About 15 years ago, I discovered someone had opened an account in my name and charged $1000. Luckily, I caught the fraud early, and the business where the theft occurred gave me my money back. However, that experience spooked me, so I froze my and my husband’s credit within days. At the time, parents could not freeze minor children’s credit, but that has since changed. Just recently, I started the process of freezing my younger children’s credit. If you’d like to do the same, here’s how to freeze your family’s credit.
The Drawbacks of Freezing Your Credit
My husband and I love that our credit is frozen because we feel less vulnerable to identity theft. However, there are a few drawbacks to this peace of mind.
You Must Thaw Your Credit in Advance If Applying for Credit
Recently, we bought a new house. The mortgage broker needed access to our credit scores and history, so I had to thaw our credit for all three credit bureaus. This takes me about 30 minutes each time I have to do this.
You Can’t Apply for Credit Spontaneously
Likewise, if you’re in a store and the clerk offers you a discount if you apply for the store’s credit, you won’t be able to because you have to thaw your credit first. But, again, I don’t consider this a drawback because it helps me avoid spontaneously signing up for credit, but some people feel boxed in by having frozen credit.
Limitations of Freezing Your Credit
While a credit freeze prevents thieves from opening new accounts in your name, it does not stop credit theft entirely. For example, within the last five years, my credit company has notified me three times that someone had fraudulently tried to charge something on my card. Luckily, each time the credit card company caught the theft and issued me a new card. However, in instances like this, my credit freeze did nothing to protect my existing lines of credit that I legitimately opened years ago.
How to Freeze Your Credit
Freezing your credit is simple. You can choose to call each credit bureau or complete an online form. Online is the easiest and fastest. You’ll need to give your name, address, and social security number. You’ll also need to answer some personally identifying information such as former addresses and counties you have lived in. This will allow you to set up an online account with each bureau so you can freeze and thaw your credit.
You can also choose to freeze your credit by mail, but this is the least efficient way and takes two to three weeks.
How to Thaw Your Credit
If you want to thaw your credit over the phone, you’ll need to use the PIN that the credit bureau gave you when you froze your credit.
If you want to thaw it online, log into your account with the credit bureau. A PIN is not required. Then you choose whether you want to temporarily or permanently remove your credit freeze. If you remove it temporarily, you can enter the date you want the thaw to begin and the date you want it to end.
Some credit bureaus used to charge a fee to thaw your credit, but, thankfully, now each of the three credit bureaus offers this service for free.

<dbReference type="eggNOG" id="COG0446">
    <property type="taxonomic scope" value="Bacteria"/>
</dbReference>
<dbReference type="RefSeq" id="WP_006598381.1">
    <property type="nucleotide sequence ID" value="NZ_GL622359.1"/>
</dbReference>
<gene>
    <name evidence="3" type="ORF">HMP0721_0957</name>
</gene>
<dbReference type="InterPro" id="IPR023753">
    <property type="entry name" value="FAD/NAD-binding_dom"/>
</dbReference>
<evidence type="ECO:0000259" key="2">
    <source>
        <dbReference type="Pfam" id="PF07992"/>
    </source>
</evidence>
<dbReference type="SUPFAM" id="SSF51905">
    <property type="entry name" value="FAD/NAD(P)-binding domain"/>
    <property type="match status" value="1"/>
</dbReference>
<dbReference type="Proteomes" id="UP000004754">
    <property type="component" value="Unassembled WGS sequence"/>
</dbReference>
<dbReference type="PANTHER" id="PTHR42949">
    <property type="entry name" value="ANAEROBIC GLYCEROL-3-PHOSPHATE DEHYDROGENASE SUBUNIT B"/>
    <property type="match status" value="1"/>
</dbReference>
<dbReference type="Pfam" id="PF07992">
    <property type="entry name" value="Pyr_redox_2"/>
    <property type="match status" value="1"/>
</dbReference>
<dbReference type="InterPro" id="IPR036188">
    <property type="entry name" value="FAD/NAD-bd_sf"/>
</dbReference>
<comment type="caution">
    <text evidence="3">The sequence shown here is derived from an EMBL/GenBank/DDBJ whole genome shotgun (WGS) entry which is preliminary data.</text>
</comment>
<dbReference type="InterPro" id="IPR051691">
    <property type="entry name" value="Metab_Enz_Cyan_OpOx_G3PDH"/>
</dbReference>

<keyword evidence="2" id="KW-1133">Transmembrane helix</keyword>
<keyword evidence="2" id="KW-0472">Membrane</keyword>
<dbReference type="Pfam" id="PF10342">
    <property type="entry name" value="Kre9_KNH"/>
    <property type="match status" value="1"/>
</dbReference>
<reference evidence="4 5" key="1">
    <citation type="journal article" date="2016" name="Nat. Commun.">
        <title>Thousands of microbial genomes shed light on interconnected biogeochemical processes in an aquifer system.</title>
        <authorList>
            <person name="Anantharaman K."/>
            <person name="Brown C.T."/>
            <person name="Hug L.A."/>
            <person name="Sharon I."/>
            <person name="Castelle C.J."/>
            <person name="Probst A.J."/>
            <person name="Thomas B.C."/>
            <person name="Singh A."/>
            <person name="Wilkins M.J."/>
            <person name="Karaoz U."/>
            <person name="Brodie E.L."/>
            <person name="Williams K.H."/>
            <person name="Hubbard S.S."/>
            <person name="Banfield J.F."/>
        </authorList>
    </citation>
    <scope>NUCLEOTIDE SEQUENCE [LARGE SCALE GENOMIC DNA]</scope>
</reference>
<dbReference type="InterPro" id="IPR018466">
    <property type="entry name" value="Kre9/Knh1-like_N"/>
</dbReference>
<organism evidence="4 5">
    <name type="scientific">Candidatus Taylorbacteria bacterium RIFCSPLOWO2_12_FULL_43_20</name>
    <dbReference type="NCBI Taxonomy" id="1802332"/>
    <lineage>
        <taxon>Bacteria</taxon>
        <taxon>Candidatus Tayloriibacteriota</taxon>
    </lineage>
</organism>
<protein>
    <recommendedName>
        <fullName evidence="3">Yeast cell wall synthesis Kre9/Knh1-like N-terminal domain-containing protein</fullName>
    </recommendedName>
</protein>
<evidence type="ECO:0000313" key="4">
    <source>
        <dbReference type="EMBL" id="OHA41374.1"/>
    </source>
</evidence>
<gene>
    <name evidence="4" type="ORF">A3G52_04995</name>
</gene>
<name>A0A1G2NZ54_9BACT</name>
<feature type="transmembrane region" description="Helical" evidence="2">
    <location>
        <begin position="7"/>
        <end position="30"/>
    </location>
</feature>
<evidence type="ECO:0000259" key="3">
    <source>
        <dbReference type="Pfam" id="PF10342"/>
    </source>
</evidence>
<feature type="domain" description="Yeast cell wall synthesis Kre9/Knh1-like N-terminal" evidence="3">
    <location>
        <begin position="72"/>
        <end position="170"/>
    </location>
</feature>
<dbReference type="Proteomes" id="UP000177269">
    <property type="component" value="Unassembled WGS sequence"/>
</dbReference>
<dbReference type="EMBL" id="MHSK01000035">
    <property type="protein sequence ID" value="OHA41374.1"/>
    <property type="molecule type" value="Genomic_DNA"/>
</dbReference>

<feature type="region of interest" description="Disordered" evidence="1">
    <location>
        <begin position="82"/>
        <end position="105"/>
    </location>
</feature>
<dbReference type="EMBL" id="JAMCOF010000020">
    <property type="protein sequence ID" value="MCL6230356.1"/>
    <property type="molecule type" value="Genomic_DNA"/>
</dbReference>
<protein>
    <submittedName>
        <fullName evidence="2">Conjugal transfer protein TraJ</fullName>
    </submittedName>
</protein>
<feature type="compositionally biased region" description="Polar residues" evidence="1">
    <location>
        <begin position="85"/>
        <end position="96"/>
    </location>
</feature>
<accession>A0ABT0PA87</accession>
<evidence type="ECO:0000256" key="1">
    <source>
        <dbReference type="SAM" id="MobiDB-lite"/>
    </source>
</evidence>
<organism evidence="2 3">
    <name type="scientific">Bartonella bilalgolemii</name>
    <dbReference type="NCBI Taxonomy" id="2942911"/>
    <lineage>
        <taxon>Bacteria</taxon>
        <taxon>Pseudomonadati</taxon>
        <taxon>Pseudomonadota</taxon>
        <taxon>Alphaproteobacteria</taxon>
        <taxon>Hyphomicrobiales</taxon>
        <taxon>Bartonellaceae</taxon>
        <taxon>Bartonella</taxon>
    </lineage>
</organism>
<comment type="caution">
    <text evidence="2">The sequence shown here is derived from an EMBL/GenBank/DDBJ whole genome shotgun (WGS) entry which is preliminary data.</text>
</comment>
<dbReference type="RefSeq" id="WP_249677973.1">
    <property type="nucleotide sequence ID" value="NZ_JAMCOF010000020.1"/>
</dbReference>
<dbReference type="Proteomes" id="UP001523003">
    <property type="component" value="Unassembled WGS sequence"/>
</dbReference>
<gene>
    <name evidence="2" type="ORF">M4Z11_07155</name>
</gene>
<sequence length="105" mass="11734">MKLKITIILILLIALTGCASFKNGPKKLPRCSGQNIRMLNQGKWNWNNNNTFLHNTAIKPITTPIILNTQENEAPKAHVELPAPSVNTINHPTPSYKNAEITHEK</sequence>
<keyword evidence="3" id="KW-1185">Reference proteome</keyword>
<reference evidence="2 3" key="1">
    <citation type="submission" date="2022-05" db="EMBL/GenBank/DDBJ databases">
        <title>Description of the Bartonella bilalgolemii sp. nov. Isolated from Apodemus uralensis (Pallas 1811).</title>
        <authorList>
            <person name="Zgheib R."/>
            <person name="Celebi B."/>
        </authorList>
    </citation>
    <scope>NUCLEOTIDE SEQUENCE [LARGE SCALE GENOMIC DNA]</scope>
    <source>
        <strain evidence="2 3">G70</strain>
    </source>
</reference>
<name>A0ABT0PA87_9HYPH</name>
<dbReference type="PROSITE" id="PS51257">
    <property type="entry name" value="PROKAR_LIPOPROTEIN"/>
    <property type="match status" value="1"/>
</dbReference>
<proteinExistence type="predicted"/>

Why Should You Freeze Your Minor’s Credit?
Your child’s credit is a blank slate for a criminal. Because your child is too young to open credit, you will likely never check to see if their identity has been stolen. Unfortunately, this means criminals can open up a line of credit in your child’s name and have it for YEARS before your child first applies for credit or you check their credit for theft.
Furthermore, unscrupulous relatives can also steal your child’s identity. There have even been cases of parents using their child’s identity and opening lines of credit in the child’s name.
How to Freeze Your Minor’s Credit
Freezing your minor’s credit is more complicated than freezing your credit.
You must freeze your credit at the three credit bureaus, just like adults do. However, to freeze your child’s credit, you must establish both your child’s identity and yours as the child’s parent. You will need to send copies of the following documents to the credit bureaus:
- Your driver’s license (or other government-issued ID),
- Your birth certificate,
- Your child’s birth certificate,
- Your social security card,
- Your child’s social security card,
- A utility bill with your name and address on it
In addition, you’ll need to complete and send in the Minor Freeze Request form from Equifax and Experian. Transunion requires you to complete the Child Identity Theft Inquiry and send in the necessary documentation.
If your child does not have a credit report (which is what you want since it means no one has opened credit in their name), the credit bureau will first need to open a file on your child. Then, the bureau freezes the child’s account. This process can take 10 to 15 days or longer before the freeze takes effect.
When Can a Minor Control Their Credit Freeze?
When minors are 16 or older, they can decide to leave their credit freeze in place, temporarily thaw it, or permanently remove it.
Freezing your family’s credit may seem over the top or paranoid, but it’s not. With our increasingly online data-driven culture, our personal information is on many online sites. As the news reminds us, these sites are regularly hacked allowing thieves to sell and use our personal information to their advantage. A credit freeze on each family member’s credit bureau file helps protect them from identity theft and the nightmare that comes from trying to prove you are not the one who ran up thousands of dollars on credit.
Melissa is a writer and virtual assistant. She earned her Master’s from Southern Illinois University, and her Bachelor’s in English from the University of Michigan. When she’s not working, you can find her homeschooling her kids, reading a good book, or cooking. She resides in Arizona where she dislikes the summer heat but loves the natural beauty of the area.